• Drug Master Files (DMFs) can help some level of confidence in the vendors materials. However, it needs to be understood that the FDA does not approve DMF’s. The review them with each new drug which references them. Just because the FDA found the DMF suitable for one use does not necessarily mean it will be found appropriate for another compounds.
  • One of the common deficiencies observed in relation to DMF’s is that they are not applicable to the Drug/usage in question.

Is there an extractables data package?

  • Some manufacturers have started an extractables program on their own materials and have made these packages available to the client. Some provide a limited package free of charge, while other companies have a package that can be purchased.
  • The level of detail and usefulness of this package will vary from vendor to vendor.

Has the component been used in a successful filing?

  • This allows for some comfort that the material is being used commercially.
  • As with the DMF caveat above, the FDA will review the component in regards to your specific drug product (DP) and application. Just because it was found to be acceptable for another product does not guarantee that the component will be found appropriate for a different product.

Are multiple resin sources available for polymeric components?

  • Some manufacturers allow for the use of polymeric resins from multiple sources. This can complicate the extractables profile as each source is unique. Extractables data on each resin will be needed.

Different grades of resins?

  • Grades of polymeric resins can have a direct impact on extractables profiles. When choosing a polymeric component, ensure that the decision is based on quality, not just pricing.

Are all components made in the same facility/line?

  • If components are made in multiple lines or multiple facilities, then an extractable package should be performed on each material.

What testing is performed on the components for release? i.e. How is variation controlled?

  • Does the vendor test the components for extractables as part of a release test.
  • These can be important, especially if your product has a high risk for potential leachables. It can help minimize variation in observed peaks.

Will they implement a supply agreement?

  • This is critical so that the customer is notified of any changes in the process. Polymeric components are not manufactured in accordance in cGMPs in many cases, as a result more variation can be tolerated.

Step 2: Perform Risk Assessment and Gap Analysis on the information provided.

Once the information from the above questions is received it is important to then evaluate the data in terms of the specific drug product and the specific application. Without a good evaluation process it can leave the company open to higher risk that there could be delays or surprises in the development.

Were chemical extractions performed or list of “possible” extractables given based on manufacturing process?

  • Some vendors don’t perform testing on their components, but rather provide information based on the formulation of the component.
  • Information based solely on formulation is of limited use, as the specific extractables are often not easily predicted and impurities in the formulation products are not well characterized even though than can often be a source of leachables.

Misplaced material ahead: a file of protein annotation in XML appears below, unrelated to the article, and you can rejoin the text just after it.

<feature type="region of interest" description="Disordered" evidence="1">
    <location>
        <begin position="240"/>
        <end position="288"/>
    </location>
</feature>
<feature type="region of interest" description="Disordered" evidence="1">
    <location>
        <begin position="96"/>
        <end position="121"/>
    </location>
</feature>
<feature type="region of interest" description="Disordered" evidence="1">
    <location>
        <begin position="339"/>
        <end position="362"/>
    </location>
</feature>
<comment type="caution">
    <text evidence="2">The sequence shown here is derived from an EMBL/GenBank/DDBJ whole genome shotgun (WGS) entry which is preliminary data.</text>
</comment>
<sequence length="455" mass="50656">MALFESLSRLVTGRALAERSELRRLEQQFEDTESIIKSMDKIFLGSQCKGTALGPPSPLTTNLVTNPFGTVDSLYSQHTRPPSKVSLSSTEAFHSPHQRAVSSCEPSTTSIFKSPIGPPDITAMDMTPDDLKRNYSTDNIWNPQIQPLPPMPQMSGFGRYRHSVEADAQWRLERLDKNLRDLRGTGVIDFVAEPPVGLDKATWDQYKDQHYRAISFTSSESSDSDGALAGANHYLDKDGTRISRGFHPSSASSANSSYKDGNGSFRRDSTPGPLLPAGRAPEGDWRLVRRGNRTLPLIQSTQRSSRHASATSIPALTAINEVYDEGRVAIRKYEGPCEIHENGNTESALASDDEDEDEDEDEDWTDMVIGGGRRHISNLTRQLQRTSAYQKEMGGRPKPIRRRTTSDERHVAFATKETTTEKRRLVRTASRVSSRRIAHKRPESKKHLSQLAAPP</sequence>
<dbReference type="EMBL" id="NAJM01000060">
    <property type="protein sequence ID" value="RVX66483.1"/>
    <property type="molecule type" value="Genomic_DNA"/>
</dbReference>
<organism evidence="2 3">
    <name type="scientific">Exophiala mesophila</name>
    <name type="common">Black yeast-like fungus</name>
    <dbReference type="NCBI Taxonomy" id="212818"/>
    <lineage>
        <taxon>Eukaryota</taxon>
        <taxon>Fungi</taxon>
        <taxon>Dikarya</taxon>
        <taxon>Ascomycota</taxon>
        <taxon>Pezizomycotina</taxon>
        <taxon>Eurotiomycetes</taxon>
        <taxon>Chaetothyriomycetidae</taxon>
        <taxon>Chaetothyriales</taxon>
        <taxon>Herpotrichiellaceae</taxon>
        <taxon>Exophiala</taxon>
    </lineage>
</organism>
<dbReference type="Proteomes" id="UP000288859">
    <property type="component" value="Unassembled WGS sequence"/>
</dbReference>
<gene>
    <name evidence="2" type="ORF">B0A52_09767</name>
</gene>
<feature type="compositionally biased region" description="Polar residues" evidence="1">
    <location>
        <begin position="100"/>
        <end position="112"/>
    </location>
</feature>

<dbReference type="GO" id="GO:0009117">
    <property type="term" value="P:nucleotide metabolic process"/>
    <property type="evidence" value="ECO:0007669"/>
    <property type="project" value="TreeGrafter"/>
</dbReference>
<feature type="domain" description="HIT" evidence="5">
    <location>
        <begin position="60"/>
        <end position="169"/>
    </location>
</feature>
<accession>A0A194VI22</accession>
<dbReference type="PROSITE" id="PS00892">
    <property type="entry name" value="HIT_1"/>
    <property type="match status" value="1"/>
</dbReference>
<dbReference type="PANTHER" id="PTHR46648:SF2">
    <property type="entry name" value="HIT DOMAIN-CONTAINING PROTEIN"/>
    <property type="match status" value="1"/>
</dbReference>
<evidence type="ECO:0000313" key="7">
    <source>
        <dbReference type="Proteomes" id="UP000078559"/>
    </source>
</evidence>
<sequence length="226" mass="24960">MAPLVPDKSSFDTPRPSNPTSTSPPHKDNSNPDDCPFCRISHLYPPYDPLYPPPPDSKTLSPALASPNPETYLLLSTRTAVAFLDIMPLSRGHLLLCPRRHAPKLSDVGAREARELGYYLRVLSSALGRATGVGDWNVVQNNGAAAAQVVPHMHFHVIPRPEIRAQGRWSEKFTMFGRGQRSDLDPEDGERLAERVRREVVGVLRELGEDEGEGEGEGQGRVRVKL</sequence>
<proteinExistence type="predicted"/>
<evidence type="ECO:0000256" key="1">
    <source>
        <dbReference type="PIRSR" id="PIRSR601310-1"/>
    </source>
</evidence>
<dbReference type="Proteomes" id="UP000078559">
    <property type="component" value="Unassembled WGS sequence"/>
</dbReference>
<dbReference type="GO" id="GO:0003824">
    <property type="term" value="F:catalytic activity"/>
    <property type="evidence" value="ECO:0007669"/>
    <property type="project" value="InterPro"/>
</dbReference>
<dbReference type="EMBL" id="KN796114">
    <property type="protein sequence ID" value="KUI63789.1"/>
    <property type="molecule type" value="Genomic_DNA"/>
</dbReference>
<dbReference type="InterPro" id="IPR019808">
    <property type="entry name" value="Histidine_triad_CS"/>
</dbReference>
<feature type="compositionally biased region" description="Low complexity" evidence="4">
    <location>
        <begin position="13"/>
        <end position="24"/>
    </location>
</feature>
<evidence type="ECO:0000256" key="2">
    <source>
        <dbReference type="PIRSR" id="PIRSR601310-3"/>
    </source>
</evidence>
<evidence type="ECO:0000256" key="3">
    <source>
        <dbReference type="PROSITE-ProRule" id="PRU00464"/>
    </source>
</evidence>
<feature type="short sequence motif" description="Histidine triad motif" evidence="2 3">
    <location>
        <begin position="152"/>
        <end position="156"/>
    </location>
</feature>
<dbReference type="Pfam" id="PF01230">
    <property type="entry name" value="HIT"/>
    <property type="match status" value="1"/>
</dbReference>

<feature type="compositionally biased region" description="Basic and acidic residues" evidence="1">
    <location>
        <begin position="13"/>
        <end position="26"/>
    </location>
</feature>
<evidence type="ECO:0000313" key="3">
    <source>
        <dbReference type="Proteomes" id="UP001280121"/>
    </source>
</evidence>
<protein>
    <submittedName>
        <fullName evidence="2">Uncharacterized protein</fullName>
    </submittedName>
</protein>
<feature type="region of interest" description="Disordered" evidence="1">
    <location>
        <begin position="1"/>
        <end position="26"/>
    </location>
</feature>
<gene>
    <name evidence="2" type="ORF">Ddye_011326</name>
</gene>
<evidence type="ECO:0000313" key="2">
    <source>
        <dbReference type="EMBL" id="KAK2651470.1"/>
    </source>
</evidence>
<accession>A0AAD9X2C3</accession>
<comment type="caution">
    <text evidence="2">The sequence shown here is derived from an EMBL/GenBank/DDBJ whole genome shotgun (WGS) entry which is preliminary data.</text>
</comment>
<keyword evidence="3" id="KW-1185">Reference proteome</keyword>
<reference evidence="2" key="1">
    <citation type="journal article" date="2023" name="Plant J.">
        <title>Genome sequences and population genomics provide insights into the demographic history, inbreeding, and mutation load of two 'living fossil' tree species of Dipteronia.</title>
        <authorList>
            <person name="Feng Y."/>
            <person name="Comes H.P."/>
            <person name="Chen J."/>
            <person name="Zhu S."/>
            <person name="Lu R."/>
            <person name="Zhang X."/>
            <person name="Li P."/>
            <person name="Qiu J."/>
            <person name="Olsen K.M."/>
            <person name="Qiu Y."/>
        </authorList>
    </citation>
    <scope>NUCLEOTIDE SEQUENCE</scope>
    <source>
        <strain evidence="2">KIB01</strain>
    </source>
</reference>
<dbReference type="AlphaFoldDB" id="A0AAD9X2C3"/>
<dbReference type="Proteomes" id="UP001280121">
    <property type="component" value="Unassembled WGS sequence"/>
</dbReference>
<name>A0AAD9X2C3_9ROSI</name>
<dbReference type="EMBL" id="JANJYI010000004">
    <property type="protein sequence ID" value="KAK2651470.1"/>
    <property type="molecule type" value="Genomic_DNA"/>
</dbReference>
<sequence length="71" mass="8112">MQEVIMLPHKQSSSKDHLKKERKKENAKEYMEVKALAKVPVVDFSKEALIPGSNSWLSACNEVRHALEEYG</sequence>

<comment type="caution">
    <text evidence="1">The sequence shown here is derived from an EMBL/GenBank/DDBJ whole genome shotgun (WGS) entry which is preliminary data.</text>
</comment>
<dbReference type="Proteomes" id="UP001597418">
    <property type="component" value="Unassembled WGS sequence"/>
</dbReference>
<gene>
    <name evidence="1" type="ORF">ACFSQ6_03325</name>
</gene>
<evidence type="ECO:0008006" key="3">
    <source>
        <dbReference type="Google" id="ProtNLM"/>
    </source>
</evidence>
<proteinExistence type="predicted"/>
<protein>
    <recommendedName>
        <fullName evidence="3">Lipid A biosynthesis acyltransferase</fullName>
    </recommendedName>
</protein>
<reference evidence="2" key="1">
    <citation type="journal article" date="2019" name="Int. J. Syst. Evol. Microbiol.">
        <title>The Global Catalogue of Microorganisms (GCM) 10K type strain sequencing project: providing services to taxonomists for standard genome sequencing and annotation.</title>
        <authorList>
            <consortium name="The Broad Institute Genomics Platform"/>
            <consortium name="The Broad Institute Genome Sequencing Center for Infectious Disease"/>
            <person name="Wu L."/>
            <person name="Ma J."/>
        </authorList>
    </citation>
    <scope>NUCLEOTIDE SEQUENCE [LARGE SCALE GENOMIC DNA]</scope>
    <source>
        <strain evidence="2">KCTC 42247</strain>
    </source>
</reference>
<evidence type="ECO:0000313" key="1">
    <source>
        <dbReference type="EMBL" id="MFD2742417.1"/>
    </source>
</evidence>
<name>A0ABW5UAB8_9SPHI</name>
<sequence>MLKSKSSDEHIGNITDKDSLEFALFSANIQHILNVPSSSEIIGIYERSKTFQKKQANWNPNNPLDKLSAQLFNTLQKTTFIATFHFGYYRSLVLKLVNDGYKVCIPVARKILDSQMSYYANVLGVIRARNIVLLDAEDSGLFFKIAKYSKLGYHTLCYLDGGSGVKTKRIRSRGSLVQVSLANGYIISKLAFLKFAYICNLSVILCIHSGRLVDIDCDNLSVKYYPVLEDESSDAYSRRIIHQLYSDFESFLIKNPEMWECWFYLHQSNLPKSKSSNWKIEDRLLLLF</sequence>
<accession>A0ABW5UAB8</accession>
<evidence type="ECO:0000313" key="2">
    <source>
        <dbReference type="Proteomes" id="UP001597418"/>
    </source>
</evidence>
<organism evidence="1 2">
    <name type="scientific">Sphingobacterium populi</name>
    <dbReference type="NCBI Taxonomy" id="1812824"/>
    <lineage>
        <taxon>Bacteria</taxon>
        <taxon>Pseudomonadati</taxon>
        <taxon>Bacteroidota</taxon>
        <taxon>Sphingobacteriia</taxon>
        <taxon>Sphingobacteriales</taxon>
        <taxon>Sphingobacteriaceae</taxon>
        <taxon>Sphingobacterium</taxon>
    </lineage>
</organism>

How were the chemical extractions performed?

  • A typical extraction profile is as follows:
    • Multiple Solvents: Must cover a broad range of solvent polarities, including ones representative of the drug formulation.
    • Multiple Extraction Techniques: Should consider the proper extraction techniques to use, such as reflux, microwave, soxhlet., as well as various sample preparation approaches (whole, cut,ground).
    • Asymptotic Extractions: Samples are taken from the extractions over time and analyzed to ensure that the maximum level of extractables are being removed.
  • Care should be taken to avoid being too aggressive on the extractions, to avoid physically or chemically altering the product being extracted.
  • Were the analytical methods used in the analysis appropriate/validated?
    • The potential extractables in polymeric material can have a very wide range of chemical properties. It is critical that the analytical methods used are able to cover the full range of potential compounds.
      • HPLC – Semi-Volatiles and Non-Volatiles
      • GC – Volatiles
      • ICP – For metals
      • Special Case Extractables
        •      Poly-aromatic Hydrocarbons (PAH’s)
        •      Nitrosamines
        •      2-Mercaptobenzothiazole

Did the analytical methods go low enough?

  • This is the most common shortcoming of data packages provided by manufacturers. See the following section for calculation of the Analytical Evaluation Threshold (AET) and the Case Study examples

Evaluation of Supply/Shipping chain

  • While very rare, shipping materials have been known to be the source of leachables. Additionally, how the materials are packaged and shipped from the manufacturer are important to understand.

Commonly Observed Gaps/Deficiencies

  • Solvent(s) used in extraction studies not representative of the Drug Product formulation
  • Asymptotic extractions were not performed
  • Reporting level of the data is higher than the determined AET.
  • Insufficient number of analytical methods used in analysis of extracts.
  • Inadequate detail in reporting extractables
    • Compounds not properly identified, e.g. “phosphite based anti-oxidant” or “proprietary curing agent”